Dairy farmers’ knowledge about milk-borne zoonosis in the Eastern Cape province, South Africa


Submitted: 12 December 2022
Accepted: 29 August 2023
Published: 22 January 2024
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Foodborne zoonosis is a longstanding global issue that limits and continues to threaten the food production industry and public health in several countries. The study’s objective was to evaluate the dairy farmers’ knowledge, attitudes, and practices about milk-borne pathogens in the Eastern Cape province, South Africa. A total of 139 dairy farmers were interviewed using a semi-structured online questionnaire. The pathogens of interest were Brucella spp., Escherichia coli, Listeria monocytogenes, Salmonella spp., Staphylococcus aureus, and Cryptosporidium. Only 20.9% of dairy farmers reported knowledge of Brucella spp. as a milk-borne pathogen. The most known pathogen was E. coli (54.7%), followed by Listeria spp. (41.0%), Staphylococcus spp. (38.8%), and Salmonella spp. (35.3%). In this study, knowledge of milk-borne pathogens was statistically associated (p<0.05) with workplace position. Only a few participants (37.2%) showed knowledge of abortion as an important clinical sign of foodborne pathogens. Also, 84.1% of dairy farmers indicated that they consume unpasteurized milk and sour milk (77%). Some respondents (18.0%) do not believe assisting a cow during calving difficulty without wearing gloves is a risk factor for zoonosis. Knowledge assessment is essential in developing countries that have experienced a foodborne outbreak, such as South Africa. There is an urgent need to educate dairy farmers about milk-borne zoonosis to minimize the threat to food security and public health.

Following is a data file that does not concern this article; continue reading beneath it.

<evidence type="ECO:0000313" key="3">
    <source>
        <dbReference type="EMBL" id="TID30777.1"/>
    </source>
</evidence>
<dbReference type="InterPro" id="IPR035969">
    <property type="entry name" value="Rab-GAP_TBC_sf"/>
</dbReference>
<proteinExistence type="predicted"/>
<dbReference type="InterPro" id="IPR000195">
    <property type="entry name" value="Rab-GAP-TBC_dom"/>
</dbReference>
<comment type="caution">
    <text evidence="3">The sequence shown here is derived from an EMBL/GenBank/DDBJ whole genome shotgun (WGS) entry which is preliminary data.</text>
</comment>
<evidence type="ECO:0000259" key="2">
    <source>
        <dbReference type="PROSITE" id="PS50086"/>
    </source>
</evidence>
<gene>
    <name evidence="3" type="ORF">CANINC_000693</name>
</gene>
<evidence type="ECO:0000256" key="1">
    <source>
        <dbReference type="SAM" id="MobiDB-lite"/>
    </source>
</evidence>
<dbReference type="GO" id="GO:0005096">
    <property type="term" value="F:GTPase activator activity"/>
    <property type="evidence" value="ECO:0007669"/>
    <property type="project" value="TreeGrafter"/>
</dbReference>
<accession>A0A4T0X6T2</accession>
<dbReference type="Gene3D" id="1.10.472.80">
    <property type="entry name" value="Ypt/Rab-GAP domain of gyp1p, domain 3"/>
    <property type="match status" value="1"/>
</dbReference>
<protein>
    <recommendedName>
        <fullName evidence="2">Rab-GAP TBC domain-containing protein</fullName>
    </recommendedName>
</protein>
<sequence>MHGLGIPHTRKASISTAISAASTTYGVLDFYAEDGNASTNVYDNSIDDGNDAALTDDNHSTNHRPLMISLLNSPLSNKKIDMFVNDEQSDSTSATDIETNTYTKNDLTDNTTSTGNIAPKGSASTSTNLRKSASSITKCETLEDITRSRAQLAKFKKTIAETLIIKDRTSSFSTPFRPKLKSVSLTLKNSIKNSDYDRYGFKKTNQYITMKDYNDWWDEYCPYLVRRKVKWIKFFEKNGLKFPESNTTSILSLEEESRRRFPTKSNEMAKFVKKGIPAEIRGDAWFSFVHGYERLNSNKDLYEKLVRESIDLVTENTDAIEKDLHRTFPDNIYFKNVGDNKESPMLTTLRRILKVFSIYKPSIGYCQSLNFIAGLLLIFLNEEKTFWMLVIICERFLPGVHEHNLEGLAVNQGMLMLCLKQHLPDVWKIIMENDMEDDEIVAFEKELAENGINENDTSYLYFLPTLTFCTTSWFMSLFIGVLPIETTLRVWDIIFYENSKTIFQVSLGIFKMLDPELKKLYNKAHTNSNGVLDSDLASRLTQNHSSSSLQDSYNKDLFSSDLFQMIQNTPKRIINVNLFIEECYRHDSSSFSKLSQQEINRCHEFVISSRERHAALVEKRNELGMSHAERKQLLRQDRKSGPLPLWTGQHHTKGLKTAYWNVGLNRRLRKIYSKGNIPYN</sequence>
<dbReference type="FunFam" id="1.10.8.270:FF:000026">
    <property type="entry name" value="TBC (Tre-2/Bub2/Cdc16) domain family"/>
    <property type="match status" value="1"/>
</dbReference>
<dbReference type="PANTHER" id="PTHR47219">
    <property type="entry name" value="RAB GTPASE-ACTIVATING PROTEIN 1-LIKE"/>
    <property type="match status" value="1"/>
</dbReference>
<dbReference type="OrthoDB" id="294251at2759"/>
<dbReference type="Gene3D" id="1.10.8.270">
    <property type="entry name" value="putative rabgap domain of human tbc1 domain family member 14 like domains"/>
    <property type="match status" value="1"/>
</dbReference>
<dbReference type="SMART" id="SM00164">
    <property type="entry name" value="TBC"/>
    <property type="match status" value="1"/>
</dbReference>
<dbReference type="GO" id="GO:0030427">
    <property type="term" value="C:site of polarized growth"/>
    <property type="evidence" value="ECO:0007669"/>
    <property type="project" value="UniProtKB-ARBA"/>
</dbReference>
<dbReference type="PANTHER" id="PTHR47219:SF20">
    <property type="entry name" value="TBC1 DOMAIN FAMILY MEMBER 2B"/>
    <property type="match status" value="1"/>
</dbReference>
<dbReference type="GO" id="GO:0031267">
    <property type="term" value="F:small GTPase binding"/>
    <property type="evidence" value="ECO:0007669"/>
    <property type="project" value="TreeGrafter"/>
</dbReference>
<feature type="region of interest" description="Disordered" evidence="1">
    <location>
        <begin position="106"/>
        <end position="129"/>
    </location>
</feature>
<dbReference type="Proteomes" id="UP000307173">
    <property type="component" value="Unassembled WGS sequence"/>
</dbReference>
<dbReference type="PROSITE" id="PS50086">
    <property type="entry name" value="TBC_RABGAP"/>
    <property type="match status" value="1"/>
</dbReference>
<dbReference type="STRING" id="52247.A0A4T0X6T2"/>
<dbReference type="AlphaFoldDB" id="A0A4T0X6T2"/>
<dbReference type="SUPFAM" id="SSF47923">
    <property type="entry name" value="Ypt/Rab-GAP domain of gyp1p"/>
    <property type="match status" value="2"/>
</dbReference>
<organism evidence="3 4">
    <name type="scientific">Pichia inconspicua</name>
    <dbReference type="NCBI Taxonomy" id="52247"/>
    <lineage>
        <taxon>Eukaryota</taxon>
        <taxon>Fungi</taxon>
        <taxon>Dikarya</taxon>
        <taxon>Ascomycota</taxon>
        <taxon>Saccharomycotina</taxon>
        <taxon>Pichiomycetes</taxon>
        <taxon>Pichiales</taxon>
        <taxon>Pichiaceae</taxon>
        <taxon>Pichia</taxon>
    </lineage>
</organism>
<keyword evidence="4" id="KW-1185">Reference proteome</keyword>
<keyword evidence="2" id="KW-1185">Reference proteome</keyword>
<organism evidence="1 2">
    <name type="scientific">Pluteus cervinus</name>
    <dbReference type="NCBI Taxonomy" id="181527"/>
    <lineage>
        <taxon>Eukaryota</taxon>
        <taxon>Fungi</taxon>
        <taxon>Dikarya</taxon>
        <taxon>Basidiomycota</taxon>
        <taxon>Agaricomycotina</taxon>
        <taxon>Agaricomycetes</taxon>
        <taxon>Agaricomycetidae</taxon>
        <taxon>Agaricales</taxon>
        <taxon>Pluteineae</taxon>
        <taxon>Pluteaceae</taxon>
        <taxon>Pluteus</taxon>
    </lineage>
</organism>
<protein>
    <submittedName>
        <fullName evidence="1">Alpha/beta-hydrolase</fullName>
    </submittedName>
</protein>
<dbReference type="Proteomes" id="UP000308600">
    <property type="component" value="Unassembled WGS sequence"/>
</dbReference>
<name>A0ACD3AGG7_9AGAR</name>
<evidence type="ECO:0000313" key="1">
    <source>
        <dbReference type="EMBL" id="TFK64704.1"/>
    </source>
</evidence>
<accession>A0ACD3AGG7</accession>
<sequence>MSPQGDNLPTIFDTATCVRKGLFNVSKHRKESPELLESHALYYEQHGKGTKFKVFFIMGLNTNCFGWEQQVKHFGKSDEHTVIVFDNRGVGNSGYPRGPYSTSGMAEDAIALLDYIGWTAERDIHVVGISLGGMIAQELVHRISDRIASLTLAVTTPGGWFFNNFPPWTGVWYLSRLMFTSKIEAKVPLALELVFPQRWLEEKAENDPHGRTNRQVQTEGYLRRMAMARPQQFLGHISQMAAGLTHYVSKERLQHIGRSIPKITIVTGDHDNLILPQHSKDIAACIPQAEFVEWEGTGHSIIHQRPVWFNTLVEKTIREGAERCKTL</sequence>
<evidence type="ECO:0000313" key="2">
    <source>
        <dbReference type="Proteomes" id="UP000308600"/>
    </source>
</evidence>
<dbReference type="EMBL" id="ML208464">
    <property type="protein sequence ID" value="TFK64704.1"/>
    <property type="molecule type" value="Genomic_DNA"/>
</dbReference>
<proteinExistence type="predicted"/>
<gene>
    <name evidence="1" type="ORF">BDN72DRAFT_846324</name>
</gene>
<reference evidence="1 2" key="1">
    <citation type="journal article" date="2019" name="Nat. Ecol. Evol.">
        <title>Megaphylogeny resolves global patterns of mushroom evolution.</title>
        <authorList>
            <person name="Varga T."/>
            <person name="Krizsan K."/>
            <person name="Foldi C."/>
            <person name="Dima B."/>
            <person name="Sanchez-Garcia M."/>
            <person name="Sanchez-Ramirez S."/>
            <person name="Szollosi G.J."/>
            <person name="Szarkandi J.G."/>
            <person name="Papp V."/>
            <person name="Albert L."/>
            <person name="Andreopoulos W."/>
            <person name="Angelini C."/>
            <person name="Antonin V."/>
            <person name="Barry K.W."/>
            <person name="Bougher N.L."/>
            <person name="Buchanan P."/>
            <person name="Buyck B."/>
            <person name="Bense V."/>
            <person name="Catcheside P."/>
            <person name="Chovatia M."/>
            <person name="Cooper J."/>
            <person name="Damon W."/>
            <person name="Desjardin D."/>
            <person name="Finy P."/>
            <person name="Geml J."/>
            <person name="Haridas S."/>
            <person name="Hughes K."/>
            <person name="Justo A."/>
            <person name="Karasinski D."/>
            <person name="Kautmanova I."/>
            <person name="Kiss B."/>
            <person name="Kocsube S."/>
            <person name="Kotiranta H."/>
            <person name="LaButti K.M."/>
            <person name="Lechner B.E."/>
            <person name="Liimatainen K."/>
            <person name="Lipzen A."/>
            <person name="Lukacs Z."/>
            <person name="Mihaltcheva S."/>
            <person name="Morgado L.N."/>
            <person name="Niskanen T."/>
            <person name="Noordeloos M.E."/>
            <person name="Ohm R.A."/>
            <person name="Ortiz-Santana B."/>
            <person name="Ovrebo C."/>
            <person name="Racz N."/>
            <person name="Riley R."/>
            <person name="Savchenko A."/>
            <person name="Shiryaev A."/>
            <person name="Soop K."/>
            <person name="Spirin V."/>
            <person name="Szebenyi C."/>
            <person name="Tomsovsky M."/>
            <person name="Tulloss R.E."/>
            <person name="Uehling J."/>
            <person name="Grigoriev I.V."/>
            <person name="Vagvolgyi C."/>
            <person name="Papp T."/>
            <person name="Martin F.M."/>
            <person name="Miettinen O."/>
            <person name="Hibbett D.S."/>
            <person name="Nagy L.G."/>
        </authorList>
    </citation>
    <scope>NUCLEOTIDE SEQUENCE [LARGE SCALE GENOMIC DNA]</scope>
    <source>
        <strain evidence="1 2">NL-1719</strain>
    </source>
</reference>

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1.
Diniso YS, Jaja IF. Dairy farmers’ knowledge about milk-borne zoonosis in the Eastern Cape province, South Africa. Ital J Food Safety [Internet]. 2024 Jan. 22 [cited 2024 Apr. 16];13(1). Available from: https://www.pagepressjournals.org/ijfs/article/view/11080

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